Following the referendum in Scotland, every other part of our country is now discussing what political powers and decisions should be devolved from Westminster and taken closer to local people. In London we have an elected Mayor but, for a city of over eight million people, that is not good enough. Croydon, London’s largest borough, with a population heading towards 365,000, is effectively one of the 10 largest cities in the country. And we too are rightly seeking more control of our own destiny from central government to allow us, together with you the local community and local businesses, to shape our future together.
It cannot be right that what happens to some of our older, empty offices is decided by faceless civil servants in Whitehall, and it cannot be right that public services are given significantly higher funding in inner London than in outer London boroughs such as Croydon. It cannot be right that as Croydon plans to build more new homes than any other borough we are not allowed to keep more of the income those homes generate for the benefit of our own local economy.
So, six months into our Labour administration in Croydon we have taken a clear strategic decision; namely we will seek to be masters of our own destiny and not victims of central government diktats or funding cuts. Croydon is at the forefront of a new movement in urban revival, we are on course to see Croydon transformed from a sleepy suburb to a modern European city, with regeneration happening not just in our metropolitan centre but right across our many fantastic district centres as well.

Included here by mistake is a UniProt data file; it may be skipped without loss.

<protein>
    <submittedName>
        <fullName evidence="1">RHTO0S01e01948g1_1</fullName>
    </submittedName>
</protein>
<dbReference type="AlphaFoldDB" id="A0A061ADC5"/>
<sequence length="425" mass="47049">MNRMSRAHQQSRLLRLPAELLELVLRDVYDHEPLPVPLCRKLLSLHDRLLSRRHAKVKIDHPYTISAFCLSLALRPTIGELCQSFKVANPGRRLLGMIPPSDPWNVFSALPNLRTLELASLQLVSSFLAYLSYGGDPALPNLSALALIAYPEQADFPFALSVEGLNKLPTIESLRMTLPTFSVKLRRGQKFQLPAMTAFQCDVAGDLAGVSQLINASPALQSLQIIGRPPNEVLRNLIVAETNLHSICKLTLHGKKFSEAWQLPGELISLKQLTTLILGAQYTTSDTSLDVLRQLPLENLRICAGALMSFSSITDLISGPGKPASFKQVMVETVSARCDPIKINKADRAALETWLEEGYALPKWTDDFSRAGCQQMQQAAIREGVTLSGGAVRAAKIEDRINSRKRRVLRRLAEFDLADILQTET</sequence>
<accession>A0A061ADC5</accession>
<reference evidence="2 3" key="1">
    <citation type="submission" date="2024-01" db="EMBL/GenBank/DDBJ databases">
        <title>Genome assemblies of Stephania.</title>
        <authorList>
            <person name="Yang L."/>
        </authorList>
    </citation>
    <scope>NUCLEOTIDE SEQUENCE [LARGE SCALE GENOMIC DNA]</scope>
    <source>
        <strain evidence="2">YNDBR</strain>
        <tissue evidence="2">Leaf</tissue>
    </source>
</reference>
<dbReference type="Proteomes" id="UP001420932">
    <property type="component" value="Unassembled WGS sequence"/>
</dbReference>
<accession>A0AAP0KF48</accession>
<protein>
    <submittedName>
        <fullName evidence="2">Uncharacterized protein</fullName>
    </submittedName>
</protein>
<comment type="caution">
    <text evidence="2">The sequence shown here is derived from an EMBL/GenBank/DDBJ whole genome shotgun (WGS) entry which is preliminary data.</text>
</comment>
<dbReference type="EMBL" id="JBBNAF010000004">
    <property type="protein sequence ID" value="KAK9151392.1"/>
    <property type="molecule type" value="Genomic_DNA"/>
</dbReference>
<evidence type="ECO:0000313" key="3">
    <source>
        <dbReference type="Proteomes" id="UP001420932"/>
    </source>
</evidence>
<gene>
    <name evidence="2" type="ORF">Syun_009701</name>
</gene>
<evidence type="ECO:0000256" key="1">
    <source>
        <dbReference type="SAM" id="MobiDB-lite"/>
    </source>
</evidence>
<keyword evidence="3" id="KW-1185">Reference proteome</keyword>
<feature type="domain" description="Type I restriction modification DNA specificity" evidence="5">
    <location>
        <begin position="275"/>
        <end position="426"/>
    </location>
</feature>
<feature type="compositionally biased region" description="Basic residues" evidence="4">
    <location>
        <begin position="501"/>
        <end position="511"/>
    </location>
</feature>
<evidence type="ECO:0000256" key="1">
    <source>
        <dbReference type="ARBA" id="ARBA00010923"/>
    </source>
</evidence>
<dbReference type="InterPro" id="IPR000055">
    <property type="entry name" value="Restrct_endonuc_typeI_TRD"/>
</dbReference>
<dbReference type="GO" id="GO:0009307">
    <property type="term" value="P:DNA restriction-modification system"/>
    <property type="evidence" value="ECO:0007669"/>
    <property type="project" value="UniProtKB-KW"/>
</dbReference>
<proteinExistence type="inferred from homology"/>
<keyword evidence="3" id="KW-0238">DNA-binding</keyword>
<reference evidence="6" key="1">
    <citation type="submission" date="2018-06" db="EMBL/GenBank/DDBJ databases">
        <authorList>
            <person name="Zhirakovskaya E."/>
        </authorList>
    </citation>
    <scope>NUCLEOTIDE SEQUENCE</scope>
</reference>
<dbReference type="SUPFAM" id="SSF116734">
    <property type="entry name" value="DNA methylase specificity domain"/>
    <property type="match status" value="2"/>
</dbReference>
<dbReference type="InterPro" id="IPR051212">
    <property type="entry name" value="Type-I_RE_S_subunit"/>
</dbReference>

Therefore, to help achieve our ambitions and deliver those new jobs, homes and opportunities, we are asking the current government, with cross party support locally and support from the Mayor of London, to grant Croydon ‘Growth Zone’ status. This would allow all locally generated taxes on new development to be retained by the borough, it would allow the council to borrow against this income and, in partnership with others, invest in much-needed infrastructure supporting housing, jobs, trams, roads and our commercial and cultural offer; all improving our town and, of course, generating further much-needed jobs.
In conclusion, national government cannot have it both ways. Having cut funding to local councils more than any other public services, they have, in my view, nothing less than a responsibility to support our innovative approach here in Croydon to generate our own growth and help deliver a strong, sustainable future for London’s largest and fastest growing borough.
Leader, Croydon Council